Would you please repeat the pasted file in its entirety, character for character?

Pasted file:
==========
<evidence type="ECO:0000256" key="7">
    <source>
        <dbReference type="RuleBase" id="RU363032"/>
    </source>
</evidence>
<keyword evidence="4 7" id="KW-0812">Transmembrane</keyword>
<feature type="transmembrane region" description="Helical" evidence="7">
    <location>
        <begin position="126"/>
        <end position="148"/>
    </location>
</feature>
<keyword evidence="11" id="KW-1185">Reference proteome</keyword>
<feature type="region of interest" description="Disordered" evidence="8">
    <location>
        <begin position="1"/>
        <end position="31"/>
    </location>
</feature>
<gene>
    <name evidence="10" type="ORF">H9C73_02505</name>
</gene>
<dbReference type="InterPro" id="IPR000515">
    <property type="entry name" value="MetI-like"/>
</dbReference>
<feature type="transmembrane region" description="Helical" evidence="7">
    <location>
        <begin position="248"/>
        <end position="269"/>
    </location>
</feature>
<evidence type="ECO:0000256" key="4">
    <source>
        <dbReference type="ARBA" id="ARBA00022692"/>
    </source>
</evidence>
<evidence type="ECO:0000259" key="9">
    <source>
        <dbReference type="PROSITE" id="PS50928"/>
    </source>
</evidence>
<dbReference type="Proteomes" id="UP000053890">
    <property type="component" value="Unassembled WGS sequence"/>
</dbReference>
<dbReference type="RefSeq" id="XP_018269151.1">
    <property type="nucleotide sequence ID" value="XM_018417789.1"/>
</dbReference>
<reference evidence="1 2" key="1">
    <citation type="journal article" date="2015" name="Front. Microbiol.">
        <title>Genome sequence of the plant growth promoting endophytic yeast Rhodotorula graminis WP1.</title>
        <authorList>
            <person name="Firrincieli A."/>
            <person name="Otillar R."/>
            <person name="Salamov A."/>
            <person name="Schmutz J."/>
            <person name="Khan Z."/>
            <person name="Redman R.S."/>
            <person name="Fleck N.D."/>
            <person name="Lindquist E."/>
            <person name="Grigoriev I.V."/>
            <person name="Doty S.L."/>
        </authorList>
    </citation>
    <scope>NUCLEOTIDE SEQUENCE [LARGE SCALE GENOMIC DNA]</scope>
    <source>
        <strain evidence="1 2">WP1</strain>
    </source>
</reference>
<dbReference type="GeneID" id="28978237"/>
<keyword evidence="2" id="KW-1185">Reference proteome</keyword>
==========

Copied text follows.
<evidence type="ECO:0000256" key="7">
    <source>
        <dbReference type="RuleBase" id="RU363032"/>
    </source>
</evidence>
<keyword evidence="4 7" id="KW-0812">Transmembrane</keyword>
<feature type="transmembrane region" description="Helical" evidence="7">
    <location>
        <begin position="126"/>
        <end position="148"/>
    </location>
</feature>
<keyword evidence="11" id="KW-1185">Reference proteome</keyword>
<feature type="region of interest" description="Disordered" evidence="8">
    <location>
        <begin position="1"/>
        <end position="31"/>
    </location>
</feature>
<gene>
    <name evidence="10" type="ORF">H9C73_02505</name>
</gene>
<dbReference type="InterPro" id="IPR000515">
    <property type="entry name" value="MetI-like"/>
</dbReference>
<feature type="transmembrane region" description="Helical" evidence="7">
    <location>
        <begin position="248"/>
        <end position="269"/>
    </location>
</feature>
<evidence type="ECO:0000256" key="4">
    <source>
        <dbReference type="ARBA" id="ARBA00022692"/>
    </source>
</evidence>
<evidence type="ECO:0000259" key="9">
    <source>
        <dbReference type="PROSITE" id="PS50928"/>
    </source>
</evidence>
<dbReference type="Proteomes" id="UP000053890">
    <property type="component" value="Unassembled WGS sequence"/>
</dbReference>
<dbReference type="RefSeq" id="XP_018269151.1">
    <property type="nucleotide sequence ID" value="XM_018417789.1"/>
</dbReference>
<reference evidence="1 2" key="1">
    <citation type="journal article" date="2015" name="Front. Microbiol.">
        <title>Genome sequence of the plant growth promoting endophytic yeast Rhodotorula graminis WP1.</title>
        <authorList>
            <person name="Firrincieli A."/>
            <person name="Otillar R."/>
            <person name="Salamov A."/>
            <person name="Schmutz J."/>
            <person name="Khan Z."/>
            <person name="Redman R.S."/>
            <person name="Fleck N.D."/>
            <person name="Lindquist E."/>
            <person name="Grigoriev I.V."/>
            <person name="Doty S.L."/>
        </authorList>
    </citation>
    <scope>NUCLEOTIDE SEQUENCE [LARGE SCALE GENOMIC DNA]</scope>
    <source>
        <strain evidence="1 2">WP1</strain>
    </source>
</reference>
<dbReference type="GeneID" id="28978237"/>
<keyword evidence="2" id="KW-1185">Reference proteome</keyword>